December 14, 2009

IRELAND: Mature matters - Dementia and Alzheimer's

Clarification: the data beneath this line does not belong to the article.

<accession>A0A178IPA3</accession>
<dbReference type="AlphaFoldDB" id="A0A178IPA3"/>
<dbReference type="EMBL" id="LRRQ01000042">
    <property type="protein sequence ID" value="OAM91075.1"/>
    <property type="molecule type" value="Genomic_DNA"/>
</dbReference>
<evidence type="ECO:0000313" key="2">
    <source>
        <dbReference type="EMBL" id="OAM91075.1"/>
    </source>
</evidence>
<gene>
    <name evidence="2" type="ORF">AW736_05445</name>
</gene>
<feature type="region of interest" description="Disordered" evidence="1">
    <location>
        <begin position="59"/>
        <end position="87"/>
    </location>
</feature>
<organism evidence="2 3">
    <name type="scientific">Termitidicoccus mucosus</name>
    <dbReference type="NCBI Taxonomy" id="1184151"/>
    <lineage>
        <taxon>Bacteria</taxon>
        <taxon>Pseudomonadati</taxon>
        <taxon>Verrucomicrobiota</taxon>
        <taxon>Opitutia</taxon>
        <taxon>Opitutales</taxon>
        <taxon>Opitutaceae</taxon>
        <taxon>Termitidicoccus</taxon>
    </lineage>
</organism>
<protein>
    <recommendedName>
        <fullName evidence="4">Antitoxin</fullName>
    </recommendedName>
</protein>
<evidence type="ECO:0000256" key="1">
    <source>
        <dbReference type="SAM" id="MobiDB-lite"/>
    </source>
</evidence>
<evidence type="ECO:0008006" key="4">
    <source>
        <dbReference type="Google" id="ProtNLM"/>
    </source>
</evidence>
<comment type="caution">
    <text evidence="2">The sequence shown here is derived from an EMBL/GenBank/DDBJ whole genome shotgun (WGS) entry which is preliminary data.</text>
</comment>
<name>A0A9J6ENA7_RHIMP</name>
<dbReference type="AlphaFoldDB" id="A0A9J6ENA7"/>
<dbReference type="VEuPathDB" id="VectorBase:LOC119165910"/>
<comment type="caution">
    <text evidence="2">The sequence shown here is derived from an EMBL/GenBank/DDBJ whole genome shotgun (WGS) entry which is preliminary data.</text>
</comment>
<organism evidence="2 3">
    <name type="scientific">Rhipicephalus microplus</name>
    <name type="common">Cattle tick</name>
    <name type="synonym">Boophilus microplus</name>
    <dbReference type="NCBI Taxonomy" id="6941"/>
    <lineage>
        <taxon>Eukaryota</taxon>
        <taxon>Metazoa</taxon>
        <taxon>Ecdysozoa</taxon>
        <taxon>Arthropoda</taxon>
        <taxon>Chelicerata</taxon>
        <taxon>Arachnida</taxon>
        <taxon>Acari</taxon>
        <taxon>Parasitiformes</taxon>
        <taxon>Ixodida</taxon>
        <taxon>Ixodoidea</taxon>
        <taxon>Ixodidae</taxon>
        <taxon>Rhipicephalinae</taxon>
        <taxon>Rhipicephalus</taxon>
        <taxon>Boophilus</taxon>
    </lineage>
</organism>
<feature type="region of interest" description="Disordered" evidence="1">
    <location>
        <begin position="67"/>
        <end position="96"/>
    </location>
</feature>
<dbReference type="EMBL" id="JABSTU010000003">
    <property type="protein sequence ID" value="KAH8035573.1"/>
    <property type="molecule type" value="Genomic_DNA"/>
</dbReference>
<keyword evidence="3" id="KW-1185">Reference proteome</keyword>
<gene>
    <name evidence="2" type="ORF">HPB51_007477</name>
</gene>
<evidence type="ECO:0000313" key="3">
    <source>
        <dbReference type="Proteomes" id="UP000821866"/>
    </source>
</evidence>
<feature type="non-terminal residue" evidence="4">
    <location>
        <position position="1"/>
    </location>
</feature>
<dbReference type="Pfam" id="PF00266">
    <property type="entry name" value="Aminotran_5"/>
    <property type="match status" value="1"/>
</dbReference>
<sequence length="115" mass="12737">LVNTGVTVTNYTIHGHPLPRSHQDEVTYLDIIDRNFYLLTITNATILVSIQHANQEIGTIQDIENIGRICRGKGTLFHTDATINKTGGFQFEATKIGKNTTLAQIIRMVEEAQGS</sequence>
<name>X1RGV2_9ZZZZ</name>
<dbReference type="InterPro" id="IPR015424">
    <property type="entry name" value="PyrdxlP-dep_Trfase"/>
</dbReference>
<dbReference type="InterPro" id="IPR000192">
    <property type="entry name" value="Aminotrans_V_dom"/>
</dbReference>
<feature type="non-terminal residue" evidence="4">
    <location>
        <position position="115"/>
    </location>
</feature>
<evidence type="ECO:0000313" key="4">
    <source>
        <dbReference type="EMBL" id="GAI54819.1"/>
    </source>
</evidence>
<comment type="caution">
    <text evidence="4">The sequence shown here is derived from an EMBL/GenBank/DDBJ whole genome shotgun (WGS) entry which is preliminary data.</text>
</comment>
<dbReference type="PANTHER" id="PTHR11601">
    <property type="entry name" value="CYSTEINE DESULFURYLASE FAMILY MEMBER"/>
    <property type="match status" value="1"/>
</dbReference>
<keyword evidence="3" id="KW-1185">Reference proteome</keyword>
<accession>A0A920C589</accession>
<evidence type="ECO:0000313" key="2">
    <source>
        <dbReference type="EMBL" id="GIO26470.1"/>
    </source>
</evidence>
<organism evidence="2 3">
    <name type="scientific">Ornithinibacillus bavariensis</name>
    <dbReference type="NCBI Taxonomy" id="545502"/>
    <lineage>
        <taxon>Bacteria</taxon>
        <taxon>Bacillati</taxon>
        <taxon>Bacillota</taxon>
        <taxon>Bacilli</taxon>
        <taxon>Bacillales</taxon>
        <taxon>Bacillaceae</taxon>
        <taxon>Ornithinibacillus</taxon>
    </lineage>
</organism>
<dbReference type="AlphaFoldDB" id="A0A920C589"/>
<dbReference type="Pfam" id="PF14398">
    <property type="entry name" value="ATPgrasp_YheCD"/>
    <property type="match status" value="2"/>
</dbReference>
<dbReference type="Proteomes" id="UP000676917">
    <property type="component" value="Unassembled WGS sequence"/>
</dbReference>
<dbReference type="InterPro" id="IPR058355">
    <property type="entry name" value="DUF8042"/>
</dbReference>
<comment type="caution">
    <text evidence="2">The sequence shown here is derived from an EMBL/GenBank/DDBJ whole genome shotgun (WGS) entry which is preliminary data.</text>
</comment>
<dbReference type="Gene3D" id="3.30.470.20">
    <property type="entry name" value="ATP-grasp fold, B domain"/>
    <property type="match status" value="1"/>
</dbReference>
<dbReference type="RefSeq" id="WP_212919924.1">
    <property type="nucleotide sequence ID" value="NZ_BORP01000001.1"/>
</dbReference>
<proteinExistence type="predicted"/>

. DUBLIN, Ireland / Irish Independent / Health / Questions & Answers/ December 14, 2009 By Patricia Hallahan My wife was diagnosed with dementia three years ago. After the initial shock, we decided to make the best of it and in fact we have had a pretty good time since, taking holidays and focusing on what we like to do together. Recently, however, things have got more difficult and I find that I am much less patient with her. I'm afraid I'll lose my temper and might have to get others to help, which I know she would hate. Do you have any advice on how to avoid this? Congratulations on making the most of your time together since her diagnosis. Stress occurs when demands exceed our ability to respond. As your wife's condition progressed, her declining abilities led to more jobs for you and increasing pressure on your patience and understanding. This is to be expected and it is good you have recognised it. Carers are at high risk of developing feelings of depression, anxiety, burden and anger. However, not all the effects are negative. Many carers achieve a sense of fulfilment, competency and satisfaction from the mastery of a variety of situations. To have a positive care-giving experience the key thing is to ensure that you understand what to expect as her illness progresses, and to have the required skills and knowledge to help with the practical things as well as enough support from various sources. Your wife may not want you to involve others in her care but she would also not want you to be so stressed. You must strike a balance. Ask for the help you need and get in touch with your public health nurse and the Alzheimer's Society. I have been looking after my mother, who has Alzheimer's disease, for many years. Her condition has deteriorated and my family is finding it hard to cope. I know the time may come when we have to move Mum into a nursing home and wonder how we can do that with as little stress as possible. Well done on the care you and your family have provided and for your foresight in considering the transitions that may lie ahead. These are often precipitated by events such as hospital admission and are difficult for the person with dementia and for families. Most carers dread this change and feel guilty about taking the decision. Spend time identifying the most appropriate nursing home for your mother. Make a short list and visit each one a few times at different times of the day. Arrange to meet with management and staff and talk with other residents and families. Bring your mother with you if you can as this will be her home and she should participate as much as possible in the decision. Once you have decided, share information with the staff about your mother's likes and dislikes and her interests and personal history. You could develop a 'life story book' with her, including photos of herself and significant others at various times of her life. Ensure that your mother's space is personalised with the things she likes to have around her. Be aware that feelings of loss and sadness are common in carers and your mother may experience an increased level of confusion as she adapts. Continue to stay involved in her care, visit often and use your understanding of her needs to advocate on her behalf. [rc] Patricia Hallahan, Director, Dementia Services Information and Development Centre, St James's Hospital ©